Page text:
The Katz ADL Index ranks proficiency of performance in six functions or activities: bathing, toileting, dressing, continence, feeding and transferring. The Index works best when baseline measurements have been taken during a time when the patient is well. Periodic or subsequent measures can then be compared to this baseline to signal when impairment begins or worsens.
The Katz ADL Index measures basic ADLs. Since it doesn’t measure more advanced ADLs, Katz created a separate scale to measure IADLs. Although the Katz ADL Index can signal changes in health status as it declines, it falls short when measuring small increments of improvements often accomplished in a senior adult’s rehabilitation process.
The Katz ADL Index acts as a common language when discussing patient proficiency for all practitioners involved in planning the care and/or discharge of a senior adult.
How are the ADLs Used in Senior Care?
Together, ADLs and IADLs make up the skills a person generally needs to successfully and safely live independently.
Therefore, a person’s ability or inability to perform ADLs and IADLs is used to gauge their need for care and/or occupational or physical therapy. Most healthcare service models use evaluations such as the Katz ADL Index to determine and evaluate their patient’s proficiencies and to then develop appropriate care plans to ensure all care needs are met.
Physical therapists prescribe exercise to help patients gain and/or maintain their independence based on ADL proficiencies. Prescribed exercises are based on an individual’s problematic ADLs. For example, slow walking speed is associated with an increased risk for falls; therefore, exercises are prescribed to impact and improve ambulation (an ADL proficiency) to reduce fall risk.
When completing patient assessments, occupational therapists often assess a patient’s proficiency of IADLs. There are twelve types of IADLs that the American Occupational Therapy Association recognizes as necessary to live in co-occupation with others:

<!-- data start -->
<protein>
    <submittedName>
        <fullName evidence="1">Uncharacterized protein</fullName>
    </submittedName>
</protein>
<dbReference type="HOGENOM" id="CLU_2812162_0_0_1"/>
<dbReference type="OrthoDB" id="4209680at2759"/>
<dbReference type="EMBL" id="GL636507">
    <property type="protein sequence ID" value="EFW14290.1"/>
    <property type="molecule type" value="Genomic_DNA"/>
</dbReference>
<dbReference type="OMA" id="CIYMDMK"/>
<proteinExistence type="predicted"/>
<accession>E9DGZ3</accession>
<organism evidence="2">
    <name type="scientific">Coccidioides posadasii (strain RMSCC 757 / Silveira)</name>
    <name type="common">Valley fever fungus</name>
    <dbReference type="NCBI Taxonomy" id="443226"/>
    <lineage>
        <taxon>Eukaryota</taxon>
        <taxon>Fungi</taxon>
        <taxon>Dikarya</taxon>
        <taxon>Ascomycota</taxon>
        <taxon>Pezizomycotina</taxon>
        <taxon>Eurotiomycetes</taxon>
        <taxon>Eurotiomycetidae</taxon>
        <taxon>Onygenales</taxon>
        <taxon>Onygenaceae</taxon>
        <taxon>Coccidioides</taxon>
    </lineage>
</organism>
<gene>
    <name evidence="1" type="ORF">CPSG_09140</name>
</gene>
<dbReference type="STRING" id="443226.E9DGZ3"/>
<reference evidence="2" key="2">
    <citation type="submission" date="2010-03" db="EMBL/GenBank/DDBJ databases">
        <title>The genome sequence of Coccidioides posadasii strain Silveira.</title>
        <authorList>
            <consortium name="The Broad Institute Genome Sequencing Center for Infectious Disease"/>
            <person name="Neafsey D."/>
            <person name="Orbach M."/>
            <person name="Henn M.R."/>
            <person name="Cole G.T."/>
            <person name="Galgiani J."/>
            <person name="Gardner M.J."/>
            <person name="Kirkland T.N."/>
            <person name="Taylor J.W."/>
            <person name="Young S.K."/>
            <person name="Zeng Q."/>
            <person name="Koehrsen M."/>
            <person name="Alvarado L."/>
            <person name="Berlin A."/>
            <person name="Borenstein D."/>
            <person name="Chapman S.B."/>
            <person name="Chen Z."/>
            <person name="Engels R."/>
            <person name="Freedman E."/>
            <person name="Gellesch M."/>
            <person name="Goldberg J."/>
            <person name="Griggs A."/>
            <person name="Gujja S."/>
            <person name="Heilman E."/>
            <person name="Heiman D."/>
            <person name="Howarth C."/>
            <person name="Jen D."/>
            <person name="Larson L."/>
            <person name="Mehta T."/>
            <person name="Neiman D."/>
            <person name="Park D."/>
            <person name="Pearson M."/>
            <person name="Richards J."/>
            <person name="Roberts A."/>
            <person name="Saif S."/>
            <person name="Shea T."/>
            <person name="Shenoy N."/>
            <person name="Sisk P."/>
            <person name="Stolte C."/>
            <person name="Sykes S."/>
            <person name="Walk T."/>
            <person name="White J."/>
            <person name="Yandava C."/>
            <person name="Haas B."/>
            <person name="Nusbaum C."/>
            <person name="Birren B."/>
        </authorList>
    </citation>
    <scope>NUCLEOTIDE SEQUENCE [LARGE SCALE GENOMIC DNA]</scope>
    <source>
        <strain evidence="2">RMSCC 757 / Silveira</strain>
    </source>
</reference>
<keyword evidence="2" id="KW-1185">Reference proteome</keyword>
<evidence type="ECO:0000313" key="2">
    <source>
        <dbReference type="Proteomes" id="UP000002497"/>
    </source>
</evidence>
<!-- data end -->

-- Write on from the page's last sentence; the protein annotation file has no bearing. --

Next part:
- Home establishment and maintenance
- Meal preparation, including clean-up
- Care of others, including being able to select and supervise caregivers
- Communication management, includes telephone and computer usage
- Financial management
- Management and maintenance of health and health-related issues
- Maintaining and observing religious practices
- Child rearing
- Community mobility
- Pet care
- Safety procedures and emergency responses
Physicians, geriatric social workers, rehabilitation specialists and others in senior care often evaluate a person’s ability to perform ADLs and IADLs as part of a functional assessment. Difficulties performing IADLs may signal early dementia and Alzheimer’s. Evaluations of IADLs are used to make a diagnostic evaluation and influence decisions on the type of care an older adult may require.
Are you trying to determine how much help someone needs with their ADLs and IADLs? Using the Katz ADL Index, this chart will assist you in evaluating their abilities. Then, armed with this data, you’ll be ready to discuss their abilities/inabilities and care needs with their physician, a geriatric care professional and/or a senior planning service.
Does Assisted Living Help with Toileting?
Most assisted living facilities offer help with toileting, bathing, grooming, and other ADLs. If your loved one needs assistance with ADLs like toileting but doesn’t need 24/7 supervision and medical care, assisted living is an excellent option. Assisted living communities allow older adults to maintain more independence and enjoy living in a community with their peers while still receiving the help they need. Just make sure to ask about the ADLs your loved one needs help with when researching and touring facilities, as there may be an additional fee for these services.